Working paper Open Access
Madurese, an Austronesian language of Indonesia, is unique among languages of the region in that
stops exhibit a five-way contrast in place of articulation which is cross-cut by a three-way contrast
in phonation on the one hand, and a singleton-geminate contrast in medial position on the other
(K.iliaan 1897; Stevens 1966, 1968). The singleton-geminate contrast extends to all other
consonants in the inventory except glottal stop, but is phonologically neutralized following the
This paper reports the results of the first systematic acoustic investigation to be carried
out on Madurese consonants. We focus in particular on the acoustic correlates of the three-way
phonation contrast in the stops, the magnitude of the singleton-geminate contrast in all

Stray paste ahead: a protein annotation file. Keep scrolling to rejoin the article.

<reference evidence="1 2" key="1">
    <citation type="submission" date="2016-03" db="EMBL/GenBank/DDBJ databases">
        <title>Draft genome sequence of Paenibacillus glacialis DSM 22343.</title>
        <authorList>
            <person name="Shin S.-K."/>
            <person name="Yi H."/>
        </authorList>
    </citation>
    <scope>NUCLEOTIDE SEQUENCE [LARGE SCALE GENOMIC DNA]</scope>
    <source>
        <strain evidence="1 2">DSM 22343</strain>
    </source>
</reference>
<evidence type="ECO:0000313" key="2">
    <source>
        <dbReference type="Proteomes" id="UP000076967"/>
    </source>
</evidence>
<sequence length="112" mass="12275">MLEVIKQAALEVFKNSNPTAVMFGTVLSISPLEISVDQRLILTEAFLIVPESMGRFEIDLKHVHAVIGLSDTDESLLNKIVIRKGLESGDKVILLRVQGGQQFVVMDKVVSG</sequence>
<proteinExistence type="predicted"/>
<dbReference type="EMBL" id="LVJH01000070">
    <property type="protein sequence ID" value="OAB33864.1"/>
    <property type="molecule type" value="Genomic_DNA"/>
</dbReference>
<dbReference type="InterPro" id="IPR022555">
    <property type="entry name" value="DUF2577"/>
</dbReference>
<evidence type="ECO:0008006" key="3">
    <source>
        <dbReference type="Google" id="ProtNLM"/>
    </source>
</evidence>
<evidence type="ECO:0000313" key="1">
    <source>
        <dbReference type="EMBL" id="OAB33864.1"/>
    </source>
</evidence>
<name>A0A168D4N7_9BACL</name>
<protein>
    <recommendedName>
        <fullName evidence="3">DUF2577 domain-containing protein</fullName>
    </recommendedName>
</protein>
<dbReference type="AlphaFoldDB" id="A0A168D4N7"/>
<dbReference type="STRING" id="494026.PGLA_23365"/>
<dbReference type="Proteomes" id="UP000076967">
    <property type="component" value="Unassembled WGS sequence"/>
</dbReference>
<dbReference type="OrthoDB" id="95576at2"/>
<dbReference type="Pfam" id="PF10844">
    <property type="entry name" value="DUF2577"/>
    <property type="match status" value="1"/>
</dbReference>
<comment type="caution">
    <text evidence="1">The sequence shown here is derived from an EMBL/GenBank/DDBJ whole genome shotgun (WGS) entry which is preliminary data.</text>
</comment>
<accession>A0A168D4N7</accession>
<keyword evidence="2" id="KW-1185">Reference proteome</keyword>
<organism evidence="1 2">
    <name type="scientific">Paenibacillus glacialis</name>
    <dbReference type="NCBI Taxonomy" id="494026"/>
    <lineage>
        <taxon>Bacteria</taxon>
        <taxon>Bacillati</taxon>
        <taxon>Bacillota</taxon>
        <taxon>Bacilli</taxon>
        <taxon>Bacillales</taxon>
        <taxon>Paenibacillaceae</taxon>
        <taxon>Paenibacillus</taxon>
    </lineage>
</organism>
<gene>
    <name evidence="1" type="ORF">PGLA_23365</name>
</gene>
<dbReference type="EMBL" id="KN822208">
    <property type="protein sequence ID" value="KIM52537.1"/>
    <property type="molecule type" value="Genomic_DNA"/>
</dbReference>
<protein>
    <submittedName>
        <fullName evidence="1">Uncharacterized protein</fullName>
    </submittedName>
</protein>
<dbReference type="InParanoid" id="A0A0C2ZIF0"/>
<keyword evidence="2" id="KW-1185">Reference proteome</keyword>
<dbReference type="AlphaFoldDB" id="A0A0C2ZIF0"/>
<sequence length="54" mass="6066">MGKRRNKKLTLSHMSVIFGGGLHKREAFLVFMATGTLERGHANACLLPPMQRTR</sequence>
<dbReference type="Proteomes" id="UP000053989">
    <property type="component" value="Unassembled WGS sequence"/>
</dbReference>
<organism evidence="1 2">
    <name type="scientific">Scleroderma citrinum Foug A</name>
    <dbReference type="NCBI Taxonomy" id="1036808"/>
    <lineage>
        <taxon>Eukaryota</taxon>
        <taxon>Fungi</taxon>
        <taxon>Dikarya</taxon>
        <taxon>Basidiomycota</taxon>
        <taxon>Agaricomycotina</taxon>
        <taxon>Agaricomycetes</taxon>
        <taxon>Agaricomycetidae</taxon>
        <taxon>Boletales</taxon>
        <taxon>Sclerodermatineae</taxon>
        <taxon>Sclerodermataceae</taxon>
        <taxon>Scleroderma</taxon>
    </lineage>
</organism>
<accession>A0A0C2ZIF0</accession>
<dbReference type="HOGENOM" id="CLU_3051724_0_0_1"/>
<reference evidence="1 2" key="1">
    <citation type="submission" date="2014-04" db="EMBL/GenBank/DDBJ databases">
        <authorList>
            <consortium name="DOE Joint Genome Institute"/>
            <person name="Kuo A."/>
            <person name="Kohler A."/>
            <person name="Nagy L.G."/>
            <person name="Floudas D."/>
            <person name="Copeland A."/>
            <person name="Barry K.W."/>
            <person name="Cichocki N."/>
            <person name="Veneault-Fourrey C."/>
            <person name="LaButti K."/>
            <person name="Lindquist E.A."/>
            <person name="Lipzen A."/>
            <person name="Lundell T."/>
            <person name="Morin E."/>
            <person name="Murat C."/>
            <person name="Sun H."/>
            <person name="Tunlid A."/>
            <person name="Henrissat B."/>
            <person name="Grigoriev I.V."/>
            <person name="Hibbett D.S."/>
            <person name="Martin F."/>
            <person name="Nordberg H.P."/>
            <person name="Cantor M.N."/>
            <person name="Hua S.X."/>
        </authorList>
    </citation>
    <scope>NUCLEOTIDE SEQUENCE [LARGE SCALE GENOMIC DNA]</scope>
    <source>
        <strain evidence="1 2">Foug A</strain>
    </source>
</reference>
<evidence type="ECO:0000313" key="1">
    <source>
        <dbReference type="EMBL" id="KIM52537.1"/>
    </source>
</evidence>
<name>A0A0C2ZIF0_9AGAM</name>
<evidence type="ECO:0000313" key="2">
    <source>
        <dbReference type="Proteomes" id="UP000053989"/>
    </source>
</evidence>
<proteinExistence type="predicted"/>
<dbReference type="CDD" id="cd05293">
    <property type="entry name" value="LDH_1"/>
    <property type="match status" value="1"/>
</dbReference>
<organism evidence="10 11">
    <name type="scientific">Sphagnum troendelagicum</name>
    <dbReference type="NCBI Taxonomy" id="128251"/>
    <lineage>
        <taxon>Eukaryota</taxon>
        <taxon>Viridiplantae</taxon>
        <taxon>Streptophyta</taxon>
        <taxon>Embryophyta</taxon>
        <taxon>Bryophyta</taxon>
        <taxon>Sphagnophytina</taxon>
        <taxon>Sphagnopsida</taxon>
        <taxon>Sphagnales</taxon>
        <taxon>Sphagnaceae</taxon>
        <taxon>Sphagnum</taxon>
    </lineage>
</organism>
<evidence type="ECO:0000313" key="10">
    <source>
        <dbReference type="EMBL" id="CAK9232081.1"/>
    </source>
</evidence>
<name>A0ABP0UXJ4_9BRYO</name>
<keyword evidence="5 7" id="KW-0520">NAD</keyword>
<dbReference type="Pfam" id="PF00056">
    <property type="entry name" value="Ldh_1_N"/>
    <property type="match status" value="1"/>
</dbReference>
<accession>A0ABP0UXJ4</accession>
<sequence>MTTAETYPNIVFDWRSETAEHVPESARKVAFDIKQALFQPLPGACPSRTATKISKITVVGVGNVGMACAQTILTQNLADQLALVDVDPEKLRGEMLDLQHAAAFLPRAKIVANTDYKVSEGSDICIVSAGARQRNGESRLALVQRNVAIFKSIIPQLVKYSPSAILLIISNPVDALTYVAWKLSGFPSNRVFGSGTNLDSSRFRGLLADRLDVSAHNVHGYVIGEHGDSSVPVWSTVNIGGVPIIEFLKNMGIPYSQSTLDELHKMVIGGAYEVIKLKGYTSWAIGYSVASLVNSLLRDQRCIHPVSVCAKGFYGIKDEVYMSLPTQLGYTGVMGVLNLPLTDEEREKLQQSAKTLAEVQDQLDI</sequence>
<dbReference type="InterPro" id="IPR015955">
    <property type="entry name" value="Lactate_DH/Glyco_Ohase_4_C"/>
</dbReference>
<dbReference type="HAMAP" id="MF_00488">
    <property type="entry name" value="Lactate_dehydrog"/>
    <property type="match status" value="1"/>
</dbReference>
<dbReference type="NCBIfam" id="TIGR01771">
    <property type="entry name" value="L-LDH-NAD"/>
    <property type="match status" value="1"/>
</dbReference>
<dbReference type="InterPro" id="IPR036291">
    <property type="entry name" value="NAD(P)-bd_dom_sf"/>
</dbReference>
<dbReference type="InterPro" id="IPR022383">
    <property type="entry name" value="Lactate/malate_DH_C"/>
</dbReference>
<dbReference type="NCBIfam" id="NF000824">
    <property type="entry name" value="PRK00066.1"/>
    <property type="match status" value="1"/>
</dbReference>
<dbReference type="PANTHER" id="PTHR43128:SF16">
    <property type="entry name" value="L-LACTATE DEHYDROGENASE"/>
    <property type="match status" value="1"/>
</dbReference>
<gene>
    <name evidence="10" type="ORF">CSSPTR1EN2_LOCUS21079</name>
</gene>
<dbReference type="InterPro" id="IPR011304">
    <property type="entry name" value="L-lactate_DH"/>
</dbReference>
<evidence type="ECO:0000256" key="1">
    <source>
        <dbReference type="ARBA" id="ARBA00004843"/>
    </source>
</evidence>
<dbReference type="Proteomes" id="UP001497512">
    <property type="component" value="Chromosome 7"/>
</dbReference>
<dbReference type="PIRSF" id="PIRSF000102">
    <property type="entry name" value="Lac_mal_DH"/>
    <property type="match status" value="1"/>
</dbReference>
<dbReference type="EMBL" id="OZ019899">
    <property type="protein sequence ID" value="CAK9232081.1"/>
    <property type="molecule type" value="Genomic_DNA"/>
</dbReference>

consonants, and the question of whether phonological neutralization of this contrast following /';J/
triggers phonetic shortening. Findings show that geminates are on average approximately 60%
longer than their singleton counterparts, and that vowels preceding geminates are only half as long
as those preceding singletons (i.e., in open syllables).
Closed syllable shortening of this magnitude, along with the fact that geminates do not shorten preceding /';J/, suggests that Madurese spaces syllables at roughly equal temporal intervals. With specific reference to stops, results show that phonologically aspirated stops are only lightly aspirated, and that the durational difference between singleton and geminate voiced stops is (unexpectedly) the largest, despite the fact that they are always fully voiced.